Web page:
Peace campaigners: SNP “absolutely critical” in stopping UK military action in Syria


Divisions inside the Labour party may make the SNP the crucial element in efforts to oppose military action

LEADING PEACE campaigners have called on the SNP to use its “absolutely critical” influence at Westminster to oppose military action in Syria by the UK Government.

Prime Minister David Cameron is expected to make a statement to the House of Commons on Thursday (26 November) putting forward the case for military intervention. A vote on UK military action was originally expected for early December before the close of parliament on 17 December, but it is now expected that the vote will be brought forward to as soon as the week following Thursday’s announcements.

Lindsey German, convenor of the Stop the War coalition told CommonSpace that the divisions within the Labour party made the SNP’s role crucial in opposing the fresh war drive.

She said: “Some right-wing Labour members will vote for bombing under any circumstances and some will vote for war in order to embarrass Jeremy Corbyn.

“This makes the SNP’s position absolutely critical. If the SNP continues to oppose the action I think we can be absolutely certain that more Labour MP’s will also oppose it.”

German also said that if the SNP were to take a pro-war position this would isolate the Labour anti-war vote: “If the SNP agrees with it (military action) there will be a consensus overall which will make it much harder for Corbyn and members of the PLP who want to oppose,” she said.

“So it is very important the SNP stick to their conference policy, their original policy and not join in with this drive to war,” she added.

The party’s conference in Aberdeen included a unanimous decision against military action in Syria. However, following the Paris attacks first minister Nicola Sturgeon has said that the party is willing to “listen” to the case for war.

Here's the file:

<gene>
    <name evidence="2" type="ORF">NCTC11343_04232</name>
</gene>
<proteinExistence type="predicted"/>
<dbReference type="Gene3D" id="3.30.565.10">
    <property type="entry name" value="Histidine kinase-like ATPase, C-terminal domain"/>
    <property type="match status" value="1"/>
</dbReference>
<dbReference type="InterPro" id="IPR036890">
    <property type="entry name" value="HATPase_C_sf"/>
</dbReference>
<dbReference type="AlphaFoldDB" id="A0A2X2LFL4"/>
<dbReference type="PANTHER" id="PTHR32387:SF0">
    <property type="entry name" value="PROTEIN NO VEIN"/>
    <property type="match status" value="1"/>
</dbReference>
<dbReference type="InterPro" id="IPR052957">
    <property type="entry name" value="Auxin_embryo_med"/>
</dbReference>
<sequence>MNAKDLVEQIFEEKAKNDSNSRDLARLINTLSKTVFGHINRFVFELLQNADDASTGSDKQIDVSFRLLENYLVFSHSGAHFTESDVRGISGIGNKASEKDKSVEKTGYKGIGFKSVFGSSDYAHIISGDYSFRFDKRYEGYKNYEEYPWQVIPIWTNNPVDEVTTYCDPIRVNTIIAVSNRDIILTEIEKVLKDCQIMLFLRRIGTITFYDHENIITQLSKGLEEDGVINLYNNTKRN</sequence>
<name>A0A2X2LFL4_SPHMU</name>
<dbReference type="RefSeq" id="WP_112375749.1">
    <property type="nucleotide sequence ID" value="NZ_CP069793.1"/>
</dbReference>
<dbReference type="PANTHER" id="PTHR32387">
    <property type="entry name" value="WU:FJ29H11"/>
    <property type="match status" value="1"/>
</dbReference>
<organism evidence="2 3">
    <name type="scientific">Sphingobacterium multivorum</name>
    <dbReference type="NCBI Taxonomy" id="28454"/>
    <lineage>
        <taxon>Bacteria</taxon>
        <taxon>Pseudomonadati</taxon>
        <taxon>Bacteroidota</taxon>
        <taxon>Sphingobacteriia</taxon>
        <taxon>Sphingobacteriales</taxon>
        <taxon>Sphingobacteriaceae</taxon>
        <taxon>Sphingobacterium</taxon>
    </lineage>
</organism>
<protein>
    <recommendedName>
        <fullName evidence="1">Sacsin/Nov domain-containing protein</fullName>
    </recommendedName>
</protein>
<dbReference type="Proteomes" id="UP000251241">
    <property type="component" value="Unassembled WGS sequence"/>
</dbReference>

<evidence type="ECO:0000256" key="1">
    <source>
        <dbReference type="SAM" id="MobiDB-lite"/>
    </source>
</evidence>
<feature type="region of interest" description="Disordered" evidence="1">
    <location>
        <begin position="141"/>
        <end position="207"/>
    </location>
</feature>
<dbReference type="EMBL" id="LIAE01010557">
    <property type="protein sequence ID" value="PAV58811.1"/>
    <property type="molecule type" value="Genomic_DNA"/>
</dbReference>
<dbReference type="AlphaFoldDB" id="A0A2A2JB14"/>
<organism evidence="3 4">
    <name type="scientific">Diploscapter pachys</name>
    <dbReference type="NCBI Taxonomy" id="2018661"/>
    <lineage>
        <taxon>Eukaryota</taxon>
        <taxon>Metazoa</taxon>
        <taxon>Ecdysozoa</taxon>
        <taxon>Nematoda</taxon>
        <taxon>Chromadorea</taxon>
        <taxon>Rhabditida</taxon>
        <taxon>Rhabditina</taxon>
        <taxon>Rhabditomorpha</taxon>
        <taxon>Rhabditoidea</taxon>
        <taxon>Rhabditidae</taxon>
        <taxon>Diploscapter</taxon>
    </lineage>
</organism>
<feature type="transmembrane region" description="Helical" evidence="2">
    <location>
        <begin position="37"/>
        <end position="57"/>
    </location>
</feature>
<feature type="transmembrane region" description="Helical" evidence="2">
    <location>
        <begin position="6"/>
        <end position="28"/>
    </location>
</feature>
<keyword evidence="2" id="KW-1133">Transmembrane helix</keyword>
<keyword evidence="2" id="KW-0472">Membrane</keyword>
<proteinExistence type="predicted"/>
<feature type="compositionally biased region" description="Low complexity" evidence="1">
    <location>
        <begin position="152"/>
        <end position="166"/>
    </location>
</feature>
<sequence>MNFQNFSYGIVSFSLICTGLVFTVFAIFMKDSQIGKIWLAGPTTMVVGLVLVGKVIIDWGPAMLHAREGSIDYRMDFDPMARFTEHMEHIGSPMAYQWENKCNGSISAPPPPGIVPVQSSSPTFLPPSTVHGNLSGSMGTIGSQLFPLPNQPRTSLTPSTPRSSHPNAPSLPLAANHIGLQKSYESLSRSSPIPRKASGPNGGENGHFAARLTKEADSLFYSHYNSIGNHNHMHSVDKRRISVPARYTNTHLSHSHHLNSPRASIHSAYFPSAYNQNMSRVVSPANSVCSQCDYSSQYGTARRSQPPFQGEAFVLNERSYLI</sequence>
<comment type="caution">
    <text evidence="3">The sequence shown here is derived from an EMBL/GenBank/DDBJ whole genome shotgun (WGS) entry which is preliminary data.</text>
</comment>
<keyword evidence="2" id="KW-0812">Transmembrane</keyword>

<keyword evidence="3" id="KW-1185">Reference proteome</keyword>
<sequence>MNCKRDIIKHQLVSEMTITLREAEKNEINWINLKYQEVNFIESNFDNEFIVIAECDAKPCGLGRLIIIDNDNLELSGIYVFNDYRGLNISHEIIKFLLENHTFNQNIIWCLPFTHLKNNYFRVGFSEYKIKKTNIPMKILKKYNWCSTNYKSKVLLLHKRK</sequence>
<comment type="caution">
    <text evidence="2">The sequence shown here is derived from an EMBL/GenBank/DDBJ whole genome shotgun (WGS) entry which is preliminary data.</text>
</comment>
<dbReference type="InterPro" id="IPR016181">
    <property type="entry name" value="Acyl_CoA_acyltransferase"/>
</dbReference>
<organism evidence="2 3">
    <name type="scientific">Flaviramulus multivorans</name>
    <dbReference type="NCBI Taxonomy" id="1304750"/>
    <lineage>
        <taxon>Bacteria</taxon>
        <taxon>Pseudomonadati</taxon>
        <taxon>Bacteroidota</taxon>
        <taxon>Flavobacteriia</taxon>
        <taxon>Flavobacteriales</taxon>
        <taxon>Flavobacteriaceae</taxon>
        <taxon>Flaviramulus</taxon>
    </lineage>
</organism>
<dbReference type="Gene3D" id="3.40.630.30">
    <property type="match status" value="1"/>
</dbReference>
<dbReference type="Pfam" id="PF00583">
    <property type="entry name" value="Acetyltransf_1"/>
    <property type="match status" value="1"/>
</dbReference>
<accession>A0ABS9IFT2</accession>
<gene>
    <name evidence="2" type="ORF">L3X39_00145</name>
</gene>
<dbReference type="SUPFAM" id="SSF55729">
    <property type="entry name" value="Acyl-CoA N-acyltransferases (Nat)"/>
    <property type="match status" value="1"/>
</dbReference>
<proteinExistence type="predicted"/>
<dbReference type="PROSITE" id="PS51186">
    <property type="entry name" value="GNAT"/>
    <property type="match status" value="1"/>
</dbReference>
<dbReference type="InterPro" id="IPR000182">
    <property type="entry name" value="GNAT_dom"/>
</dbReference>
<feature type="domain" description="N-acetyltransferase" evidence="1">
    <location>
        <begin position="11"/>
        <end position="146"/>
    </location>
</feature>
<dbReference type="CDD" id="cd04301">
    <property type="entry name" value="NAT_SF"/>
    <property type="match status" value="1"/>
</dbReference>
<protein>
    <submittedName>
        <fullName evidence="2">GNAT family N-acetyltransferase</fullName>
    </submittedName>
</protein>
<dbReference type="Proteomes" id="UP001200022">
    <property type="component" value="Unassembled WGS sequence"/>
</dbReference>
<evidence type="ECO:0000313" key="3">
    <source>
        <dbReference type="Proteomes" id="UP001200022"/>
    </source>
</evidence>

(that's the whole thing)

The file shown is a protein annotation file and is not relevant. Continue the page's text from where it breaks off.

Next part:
German also said that Stop the War was lobbying all MP’s against action and that a significant number of MP’s “from all parties” had expressed opposition or disquiet over the idea of taking military action.

However she also said: “Cameron wouldn’t have made the announcement he did last week unless he was quite confident he would win the vote and he wouldn’t take the vote unless he thought he would win.”

It was claimed by the BBC in early November that Shadow Foreign Minister Catherine West said that the Stop the War coalition would be consulted before Labour took a position on military action against Daesh. The Labour party denied the claims .

Calls for action against the terrorist group, which controls territory across Syria and Iraq, have increased since the Paris attacks on 13 November, which, it has been alleged, were inspired or even part planned by Daesh.

Reacting to the news that peace groups were calling on the SNP to oppose military action, MSP Alex Johnstone told CommonSpace: “If the SNP buckles to these demands, it will have proved yet again it is unfit to deal with international issues.

“The priority has to be keeping people in the UK safe, and that is exactly what the UK Government is trying to do. For the SNP to defy this would be nothing but a political stunt.”

An SNP spokesperson told CommonSpace that the party was “far from convinced” of the case for military action, but would await announcements expected from Cameron on Thursday.

The spokesperson said that the party did not believe that the UN resolution on 20 November constituted the legal requirements for military action, and that in this regard the party’s position remained that of 21 November.

The party press release from that day reads: “The resolution passed appears to be an enabling resolution and not a Chapter VII resolution requiring combined UN action to enforce peace in Syria. The Prime Minister should not therefore take it as authorisation for UK military action, which must be in line with international law.”

Picture courtesy of Scottish Government